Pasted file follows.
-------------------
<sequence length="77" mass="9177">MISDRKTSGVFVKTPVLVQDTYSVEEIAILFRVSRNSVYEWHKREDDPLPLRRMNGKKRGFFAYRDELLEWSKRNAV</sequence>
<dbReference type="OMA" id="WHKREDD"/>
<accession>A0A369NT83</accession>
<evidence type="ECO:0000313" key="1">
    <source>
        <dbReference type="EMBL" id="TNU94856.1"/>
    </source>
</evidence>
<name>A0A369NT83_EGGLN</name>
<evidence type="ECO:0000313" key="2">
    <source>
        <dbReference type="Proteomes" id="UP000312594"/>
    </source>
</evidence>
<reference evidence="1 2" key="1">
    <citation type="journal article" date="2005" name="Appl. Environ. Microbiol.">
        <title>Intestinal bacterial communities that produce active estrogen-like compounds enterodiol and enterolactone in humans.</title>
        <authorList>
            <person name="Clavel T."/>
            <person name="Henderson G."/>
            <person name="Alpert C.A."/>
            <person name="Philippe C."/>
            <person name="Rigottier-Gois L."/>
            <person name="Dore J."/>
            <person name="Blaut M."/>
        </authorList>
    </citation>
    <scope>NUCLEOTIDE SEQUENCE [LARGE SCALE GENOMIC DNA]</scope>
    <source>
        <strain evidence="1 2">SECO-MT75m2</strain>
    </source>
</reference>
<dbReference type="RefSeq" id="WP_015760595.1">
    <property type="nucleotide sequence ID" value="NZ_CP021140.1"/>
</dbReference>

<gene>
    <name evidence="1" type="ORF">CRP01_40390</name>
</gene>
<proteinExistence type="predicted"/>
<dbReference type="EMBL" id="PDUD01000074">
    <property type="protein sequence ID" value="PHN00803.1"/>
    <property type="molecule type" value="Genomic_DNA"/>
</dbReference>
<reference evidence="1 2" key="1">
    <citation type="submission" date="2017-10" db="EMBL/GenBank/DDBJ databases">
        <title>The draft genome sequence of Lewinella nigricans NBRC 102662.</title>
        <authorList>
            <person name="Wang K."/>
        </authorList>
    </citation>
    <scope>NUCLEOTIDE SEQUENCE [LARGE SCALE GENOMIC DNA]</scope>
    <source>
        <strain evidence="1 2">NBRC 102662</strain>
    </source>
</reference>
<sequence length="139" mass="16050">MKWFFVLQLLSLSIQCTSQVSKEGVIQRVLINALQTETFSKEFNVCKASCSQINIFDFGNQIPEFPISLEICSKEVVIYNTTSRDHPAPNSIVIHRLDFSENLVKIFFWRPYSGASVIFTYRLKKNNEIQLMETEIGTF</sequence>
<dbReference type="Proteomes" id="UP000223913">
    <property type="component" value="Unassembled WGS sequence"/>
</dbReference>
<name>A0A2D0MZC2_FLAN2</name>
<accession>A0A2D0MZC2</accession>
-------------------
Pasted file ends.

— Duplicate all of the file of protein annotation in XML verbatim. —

<sequence length="77" mass="9177">MISDRKTSGVFVKTPVLVQDTYSVEEIAILFRVSRNSVYEWHKREDDPLPLRRMNGKKRGFFAYRDELLEWSKRNAV</sequence>
<dbReference type="OMA" id="WHKREDD"/>
<accession>A0A369NT83</accession>
<evidence type="ECO:0000313" key="1">
    <source>
        <dbReference type="EMBL" id="TNU94856.1"/>
    </source>
</evidence>
<name>A0A369NT83_EGGLN</name>
<evidence type="ECO:0000313" key="2">
    <source>
        <dbReference type="Proteomes" id="UP000312594"/>
    </source>
</evidence>
<reference evidence="1 2" key="1">
    <citation type="journal article" date="2005" name="Appl. Environ. Microbiol.">
        <title>Intestinal bacterial communities that produce active estrogen-like compounds enterodiol and enterolactone in humans.</title>
        <authorList>
            <person name="Clavel T."/>
            <person name="Henderson G."/>
            <person name="Alpert C.A."/>
            <person name="Philippe C."/>
            <person name="Rigottier-Gois L."/>
            <person name="Dore J."/>
            <person name="Blaut M."/>
        </authorList>
    </citation>
    <scope>NUCLEOTIDE SEQUENCE [LARGE SCALE GENOMIC DNA]</scope>
    <source>
        <strain evidence="1 2">SECO-MT75m2</strain>
    </source>
</reference>
<dbReference type="RefSeq" id="WP_015760595.1">
    <property type="nucleotide sequence ID" value="NZ_CP021140.1"/>
</dbReference>

<gene>
    <name evidence="1" type="ORF">CRP01_40390</name>
</gene>
<proteinExistence type="predicted"/>
<dbReference type="EMBL" id="PDUD01000074">
    <property type="protein sequence ID" value="PHN00803.1"/>
    <property type="molecule type" value="Genomic_DNA"/>
</dbReference>
<reference evidence="1 2" key="1">
    <citation type="submission" date="2017-10" db="EMBL/GenBank/DDBJ databases">
        <title>The draft genome sequence of Lewinella nigricans NBRC 102662.</title>
        <authorList>
            <person name="Wang K."/>
        </authorList>
    </citation>
    <scope>NUCLEOTIDE SEQUENCE [LARGE SCALE GENOMIC DNA]</scope>
    <source>
        <strain evidence="1 2">NBRC 102662</strain>
    </source>
</reference>
<sequence length="139" mass="16050">MKWFFVLQLLSLSIQCTSQVSKEGVIQRVLINALQTETFSKEFNVCKASCSQINIFDFGNQIPEFPISLEICSKEVVIYNTTSRDHPAPNSIVIHRLDFSENLVKIFFWRPYSGASVIFTYRLKKNNEIQLMETEIGTF</sequence>
<dbReference type="Proteomes" id="UP000223913">
    <property type="component" value="Unassembled WGS sequence"/>
</dbReference>
<name>A0A2D0MZC2_FLAN2</name>
<accession>A0A2D0MZC2</accession>